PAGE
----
How to get your finances in order to push your money even further
Do you feel like your financial life has been flipped upside down during the coronavirus (COVID-19) pandemic? Or, has the promise of a new year focused you on getting your finances in order to make more of your money? Whatever the answer is, it is important that you adopt healthy financial habits.
However, just like bad habits can get you into financial trouble, good habits can assist in keeping you out of it – and help you spend wisely, save well and, most important, reach your biggest financial goals faster.
To help start this process, we have put together five habits for you to consider.
1. Pay Yourself First
Before you pay your bills, you should develop a habit of paying yourself first. That means saving and investing a slice of your money before you have the chance to do anything else with your earnings.
It is great to begin somewhere – saving something is better than nothing at all. The important thing is that you are building a new habit around making some of your hard-earned money work for you, as opposed to someone else. After you have paid yourself, the rest of your earnings can then be used to pay bills and buy the things you need.
2. Spending Less Than You Earn
The problem is that if you regularly spend more than you earn, you could be building up more and more debt. In most cases, that may result in turning to a credit card and not paying off the balance each month, leaving you with potentially exorbitant fees and interest rates that can take years to pay off. When deciding on whether to spend on something you want, always ask yourself if you genuinely need it.
3. Emotions Should Not Affect Your Financial Decisions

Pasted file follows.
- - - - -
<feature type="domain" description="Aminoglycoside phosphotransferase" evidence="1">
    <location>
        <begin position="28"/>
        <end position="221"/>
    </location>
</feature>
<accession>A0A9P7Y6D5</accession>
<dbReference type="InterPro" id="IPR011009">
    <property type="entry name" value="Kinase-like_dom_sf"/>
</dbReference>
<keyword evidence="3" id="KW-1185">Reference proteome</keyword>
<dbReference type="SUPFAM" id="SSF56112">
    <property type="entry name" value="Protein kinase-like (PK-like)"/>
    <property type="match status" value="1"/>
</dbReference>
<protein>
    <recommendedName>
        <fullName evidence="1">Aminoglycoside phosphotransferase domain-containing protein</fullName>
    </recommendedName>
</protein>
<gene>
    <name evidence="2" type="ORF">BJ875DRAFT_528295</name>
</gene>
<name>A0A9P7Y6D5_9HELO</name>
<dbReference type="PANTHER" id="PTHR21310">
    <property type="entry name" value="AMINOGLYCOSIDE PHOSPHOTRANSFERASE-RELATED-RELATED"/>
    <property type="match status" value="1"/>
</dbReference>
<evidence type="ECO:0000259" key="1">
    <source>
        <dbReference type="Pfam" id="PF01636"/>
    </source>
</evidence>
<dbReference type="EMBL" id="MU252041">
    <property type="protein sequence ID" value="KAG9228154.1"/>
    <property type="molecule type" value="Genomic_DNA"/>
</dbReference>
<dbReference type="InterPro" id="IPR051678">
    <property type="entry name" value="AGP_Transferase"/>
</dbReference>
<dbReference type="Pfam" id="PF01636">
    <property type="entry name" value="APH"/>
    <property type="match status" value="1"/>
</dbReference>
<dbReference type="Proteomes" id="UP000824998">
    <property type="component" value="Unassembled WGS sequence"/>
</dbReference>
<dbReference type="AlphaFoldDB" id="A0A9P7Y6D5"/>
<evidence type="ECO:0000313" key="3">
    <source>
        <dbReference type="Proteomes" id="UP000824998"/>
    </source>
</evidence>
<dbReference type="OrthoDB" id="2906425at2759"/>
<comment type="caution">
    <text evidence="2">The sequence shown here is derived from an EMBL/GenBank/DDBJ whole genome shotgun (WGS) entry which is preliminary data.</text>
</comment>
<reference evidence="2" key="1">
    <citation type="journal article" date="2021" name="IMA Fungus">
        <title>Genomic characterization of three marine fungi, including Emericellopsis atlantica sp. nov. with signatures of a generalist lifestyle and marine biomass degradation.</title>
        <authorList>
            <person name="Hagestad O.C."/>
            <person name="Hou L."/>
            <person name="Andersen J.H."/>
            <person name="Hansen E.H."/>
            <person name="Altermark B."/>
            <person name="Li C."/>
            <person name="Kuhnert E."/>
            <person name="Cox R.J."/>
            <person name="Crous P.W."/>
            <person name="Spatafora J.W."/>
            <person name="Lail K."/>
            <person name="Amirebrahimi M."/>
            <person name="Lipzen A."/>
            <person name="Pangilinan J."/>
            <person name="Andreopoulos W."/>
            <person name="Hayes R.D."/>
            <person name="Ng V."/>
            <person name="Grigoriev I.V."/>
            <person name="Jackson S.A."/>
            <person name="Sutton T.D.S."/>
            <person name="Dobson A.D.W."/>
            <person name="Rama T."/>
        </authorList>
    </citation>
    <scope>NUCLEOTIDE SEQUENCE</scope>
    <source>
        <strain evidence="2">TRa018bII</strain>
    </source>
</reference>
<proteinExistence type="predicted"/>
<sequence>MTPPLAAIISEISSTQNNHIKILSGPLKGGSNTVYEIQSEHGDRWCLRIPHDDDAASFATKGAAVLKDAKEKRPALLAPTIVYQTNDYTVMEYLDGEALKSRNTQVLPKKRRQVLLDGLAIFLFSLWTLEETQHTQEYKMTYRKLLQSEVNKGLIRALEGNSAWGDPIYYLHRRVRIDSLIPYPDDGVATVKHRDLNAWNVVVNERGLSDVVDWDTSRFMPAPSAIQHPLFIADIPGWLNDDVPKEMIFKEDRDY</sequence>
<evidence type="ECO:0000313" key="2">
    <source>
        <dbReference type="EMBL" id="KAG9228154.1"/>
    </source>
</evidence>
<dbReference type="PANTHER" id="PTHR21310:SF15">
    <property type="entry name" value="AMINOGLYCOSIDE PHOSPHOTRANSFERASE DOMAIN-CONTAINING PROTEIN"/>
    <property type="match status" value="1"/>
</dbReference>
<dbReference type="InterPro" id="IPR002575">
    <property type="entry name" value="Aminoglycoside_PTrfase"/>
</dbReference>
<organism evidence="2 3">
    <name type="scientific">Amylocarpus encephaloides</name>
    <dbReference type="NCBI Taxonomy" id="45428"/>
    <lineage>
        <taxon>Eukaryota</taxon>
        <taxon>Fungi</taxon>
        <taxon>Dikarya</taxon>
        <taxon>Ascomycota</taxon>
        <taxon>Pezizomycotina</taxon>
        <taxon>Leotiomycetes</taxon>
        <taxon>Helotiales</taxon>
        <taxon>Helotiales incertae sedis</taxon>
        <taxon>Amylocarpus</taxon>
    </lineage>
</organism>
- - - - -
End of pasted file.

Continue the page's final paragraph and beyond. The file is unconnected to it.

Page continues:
For many people, money habits are tied with emotions and how we feel. It’s easy to get carried away in spending money when we are disappointed, or angry, or even happy. While emotions are very important, they are not helpful when it comes to making financial decisions. Develop a habit of taking your time and making rational decisions about money rather than allowing spending, saving and investing habits to be dictated by the way you’re feeling at a moment in time.
4. Control Your Debt
Debt isn’t always necessarily a bad thing – in some cases, debt can be a positive stepping stone to help get you closer to a more prosperous future. In example, your mortgage is a form of debt – purchasing a home could be a necessity for you. Similarly, borrowing money to enhance your education in a way that could enable you to get a better paid job. You could even be borrowing money to set up a business.
The use of credit cards for extra spending, in example, is usually considered a bad use of debt, as the repayment terms and interest payments can often be onerous as well as expensive if it isn’t paid back on time. It is generally considered good practice to avoid carrying a credit card balance over from one month to the next, as over the longer term this can often become expensive, very quickly.
5. Speak To Your Professional Financial Adviser
When it comes to managing your money, planning to build wealth, securing your future, and, above all else, drawing up an effective plan for fulfilling your objectives, seek professional advice. They will provide a wealth of knowledge, qualifications and experience that is difficult or impossible to achieve yourself.